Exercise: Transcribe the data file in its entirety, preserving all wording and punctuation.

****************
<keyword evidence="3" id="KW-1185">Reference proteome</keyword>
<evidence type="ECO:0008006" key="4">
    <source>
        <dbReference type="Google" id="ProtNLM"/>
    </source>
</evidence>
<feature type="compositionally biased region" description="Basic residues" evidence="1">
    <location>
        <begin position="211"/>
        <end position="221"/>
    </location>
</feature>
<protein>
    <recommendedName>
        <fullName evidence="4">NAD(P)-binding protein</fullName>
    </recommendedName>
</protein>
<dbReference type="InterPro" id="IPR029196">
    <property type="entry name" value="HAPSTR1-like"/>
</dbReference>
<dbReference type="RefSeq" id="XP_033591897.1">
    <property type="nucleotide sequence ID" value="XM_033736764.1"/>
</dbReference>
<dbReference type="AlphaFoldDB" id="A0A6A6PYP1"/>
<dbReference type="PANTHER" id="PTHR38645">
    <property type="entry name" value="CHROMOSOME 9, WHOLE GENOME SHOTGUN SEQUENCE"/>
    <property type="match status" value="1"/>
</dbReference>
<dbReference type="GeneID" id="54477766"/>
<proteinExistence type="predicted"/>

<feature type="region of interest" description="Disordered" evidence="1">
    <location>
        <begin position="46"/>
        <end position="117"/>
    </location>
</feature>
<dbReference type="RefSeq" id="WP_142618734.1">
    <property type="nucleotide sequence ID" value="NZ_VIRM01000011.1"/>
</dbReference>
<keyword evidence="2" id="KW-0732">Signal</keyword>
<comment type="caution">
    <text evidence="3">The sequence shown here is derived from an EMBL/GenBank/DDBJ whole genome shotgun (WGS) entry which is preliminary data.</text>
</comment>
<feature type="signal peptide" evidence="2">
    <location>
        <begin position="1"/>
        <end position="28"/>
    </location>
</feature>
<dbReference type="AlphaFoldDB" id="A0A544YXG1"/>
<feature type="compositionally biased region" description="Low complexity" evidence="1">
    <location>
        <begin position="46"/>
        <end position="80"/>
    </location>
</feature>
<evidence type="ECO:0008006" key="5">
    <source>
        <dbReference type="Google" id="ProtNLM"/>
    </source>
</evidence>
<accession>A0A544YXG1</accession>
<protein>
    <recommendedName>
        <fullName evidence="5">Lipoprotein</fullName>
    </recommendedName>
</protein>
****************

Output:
<keyword evidence="3" id="KW-1185">Reference proteome</keyword>
<evidence type="ECO:0008006" key="4">
    <source>
        <dbReference type="Google" id="ProtNLM"/>
    </source>
</evidence>
<feature type="compositionally biased region" description="Basic residues" evidence="1">
    <location>
        <begin position="211"/>
        <end position="221"/>
    </location>
</feature>
<protein>
    <recommendedName>
        <fullName evidence="4">NAD(P)-binding protein</fullName>
    </recommendedName>
</protein>
<dbReference type="InterPro" id="IPR029196">
    <property type="entry name" value="HAPSTR1-like"/>
</dbReference>
<dbReference type="RefSeq" id="XP_033591897.1">
    <property type="nucleotide sequence ID" value="XM_033736764.1"/>
</dbReference>
<dbReference type="AlphaFoldDB" id="A0A6A6PYP1"/>
<dbReference type="PANTHER" id="PTHR38645">
    <property type="entry name" value="CHROMOSOME 9, WHOLE GENOME SHOTGUN SEQUENCE"/>
    <property type="match status" value="1"/>
</dbReference>
<dbReference type="GeneID" id="54477766"/>
<proteinExistence type="predicted"/>

<feature type="region of interest" description="Disordered" evidence="1">
    <location>
        <begin position="46"/>
        <end position="117"/>
    </location>
</feature>
<dbReference type="RefSeq" id="WP_142618734.1">
    <property type="nucleotide sequence ID" value="NZ_VIRM01000011.1"/>
</dbReference>
<keyword evidence="2" id="KW-0732">Signal</keyword>
<comment type="caution">
    <text evidence="3">The sequence shown here is derived from an EMBL/GenBank/DDBJ whole genome shotgun (WGS) entry which is preliminary data.</text>
</comment>
<feature type="signal peptide" evidence="2">
    <location>
        <begin position="1"/>
        <end position="28"/>
    </location>
</feature>
<dbReference type="AlphaFoldDB" id="A0A544YXG1"/>
<feature type="compositionally biased region" description="Low complexity" evidence="1">
    <location>
        <begin position="46"/>
        <end position="80"/>
    </location>
</feature>
<evidence type="ECO:0008006" key="5">
    <source>
        <dbReference type="Google" id="ProtNLM"/>
    </source>
</evidence>
<accession>A0A544YXG1</accession>
<protein>
    <recommendedName>
        <fullName evidence="5">Lipoprotein</fullName>
    </recommendedName>
</protein>